"Strengthened ties should be balanced with effective development. What comes out of these meetings – for trade, the economy, infrastructure, defence and security, and climate change – should build on Australia's commitment to foster PNG's resilience, support its key areas of concern, and strengthen mutual friendship, trust and capabilities," she wrote in ASPI's The Strategist.

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What about the influence of China?

PNG can also play a major role in helping Australia stand up to rising Chinese influence in the Pacific.

The Albanese government said last year it wanted military personnel from Australia and PNG to work and train alongside each other more often.

Albiston said Marape didn't want to take sides between China and the West but the developing country depended on Chinese trade.

"PNG doesn't need, or indeed want, deep security ties with China – due probably in large part to Australia's cooperation and partnership," she said.

Unsurprisingly, Albanese didn't mention China in his speech but his government has been on a diplomatic mission to strengthen ties and ward of the superpower's influence in the region since the first days of taking government.

Development Policy Institute research associate Dr Richard Curtain said PNG was an "extremely important" country and setting up a workable relationship was a "huge challenge" for Australian foreign policy.

"Basically the whole competition with China in the Pacific and in Papua New Guinea in particular lifts Australia's game to work out how they can compete," he told

What is Australia doing to strengthen ties?

The government is spending more than $600 million on official aid to PNG this financial year and trade ties run to $24 billion.

Albanese was quick to plug the nation's help with infrastructure projects and healthcare, while encouraging Australian businesses to increase investment.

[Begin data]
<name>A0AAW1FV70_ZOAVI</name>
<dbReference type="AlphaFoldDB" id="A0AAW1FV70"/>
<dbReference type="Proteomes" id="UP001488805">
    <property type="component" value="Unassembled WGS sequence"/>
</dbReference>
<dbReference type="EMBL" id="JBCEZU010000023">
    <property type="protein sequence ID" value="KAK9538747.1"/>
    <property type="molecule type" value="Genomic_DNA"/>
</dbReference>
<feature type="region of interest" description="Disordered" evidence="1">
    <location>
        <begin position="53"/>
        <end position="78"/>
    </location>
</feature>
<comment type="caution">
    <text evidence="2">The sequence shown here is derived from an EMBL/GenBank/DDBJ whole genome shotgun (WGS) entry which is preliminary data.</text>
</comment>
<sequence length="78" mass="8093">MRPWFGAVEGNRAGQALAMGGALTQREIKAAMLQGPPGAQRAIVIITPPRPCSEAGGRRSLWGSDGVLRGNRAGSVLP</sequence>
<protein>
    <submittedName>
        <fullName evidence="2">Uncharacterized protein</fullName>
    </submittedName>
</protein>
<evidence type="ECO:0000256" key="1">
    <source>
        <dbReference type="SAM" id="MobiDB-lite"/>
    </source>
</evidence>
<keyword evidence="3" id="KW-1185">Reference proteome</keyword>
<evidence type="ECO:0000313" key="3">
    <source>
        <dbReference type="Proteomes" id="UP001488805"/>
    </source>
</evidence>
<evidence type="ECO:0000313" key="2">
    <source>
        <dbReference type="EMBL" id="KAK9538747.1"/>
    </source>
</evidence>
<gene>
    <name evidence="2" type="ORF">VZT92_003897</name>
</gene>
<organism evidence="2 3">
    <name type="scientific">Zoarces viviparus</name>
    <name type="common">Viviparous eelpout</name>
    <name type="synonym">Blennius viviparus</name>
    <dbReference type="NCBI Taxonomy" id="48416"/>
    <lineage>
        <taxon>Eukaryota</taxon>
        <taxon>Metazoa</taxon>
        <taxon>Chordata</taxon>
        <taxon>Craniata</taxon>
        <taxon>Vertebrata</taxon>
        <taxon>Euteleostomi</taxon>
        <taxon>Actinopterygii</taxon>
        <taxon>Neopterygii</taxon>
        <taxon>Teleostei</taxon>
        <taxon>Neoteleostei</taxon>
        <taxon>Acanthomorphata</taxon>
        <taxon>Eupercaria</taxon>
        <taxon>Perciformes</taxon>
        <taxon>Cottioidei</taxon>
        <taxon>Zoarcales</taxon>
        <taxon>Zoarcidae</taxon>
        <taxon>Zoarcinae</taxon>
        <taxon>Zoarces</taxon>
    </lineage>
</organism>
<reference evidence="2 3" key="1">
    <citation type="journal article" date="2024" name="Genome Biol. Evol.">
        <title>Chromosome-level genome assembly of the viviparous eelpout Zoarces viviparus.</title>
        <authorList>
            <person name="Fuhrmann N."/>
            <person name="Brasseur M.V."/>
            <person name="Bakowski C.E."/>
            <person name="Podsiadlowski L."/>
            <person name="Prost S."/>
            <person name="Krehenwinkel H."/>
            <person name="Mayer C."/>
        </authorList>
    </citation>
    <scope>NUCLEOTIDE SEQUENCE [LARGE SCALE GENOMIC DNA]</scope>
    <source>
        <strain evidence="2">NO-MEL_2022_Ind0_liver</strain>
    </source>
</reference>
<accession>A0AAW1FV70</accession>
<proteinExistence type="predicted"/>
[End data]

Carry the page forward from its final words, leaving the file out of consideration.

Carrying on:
He said his government was committed to strengthening Australia's work with its neighbour on education and boosting bio-security efforts to help farmers trade to more places.

And of course, the defence treaty will play a big role in binding the countries together.

"(It is) a treaty that will underpin our work together to address PNG's priority needs including law and order challenges, strengthening the justice system and rule of law," Albanese said.

"A treaty based on deep trust. And a treaty that builds on the family-first approach to regional security."

Australia is also introducing a new visa aimed at Pacific nations and Timor-Leste from July, which will open up 3000 places for workers.

How has the prime minister's visit been received?

Albanese was greeted warmly on arrival and PNG leaders interjected positively at several moments throughout his speech, particularly when he mentioned rugby league and visas.

Speaking after Albanese, Marape said an economically strong PNG would be good for the region as a whole.

"We are right in the heart and the centre of this confluence, the Indo-Pacific confluence," he said.

"In order for PNG to participate in a safer Indo-Pacific region, Papua New Guinea herself must be stronger economically."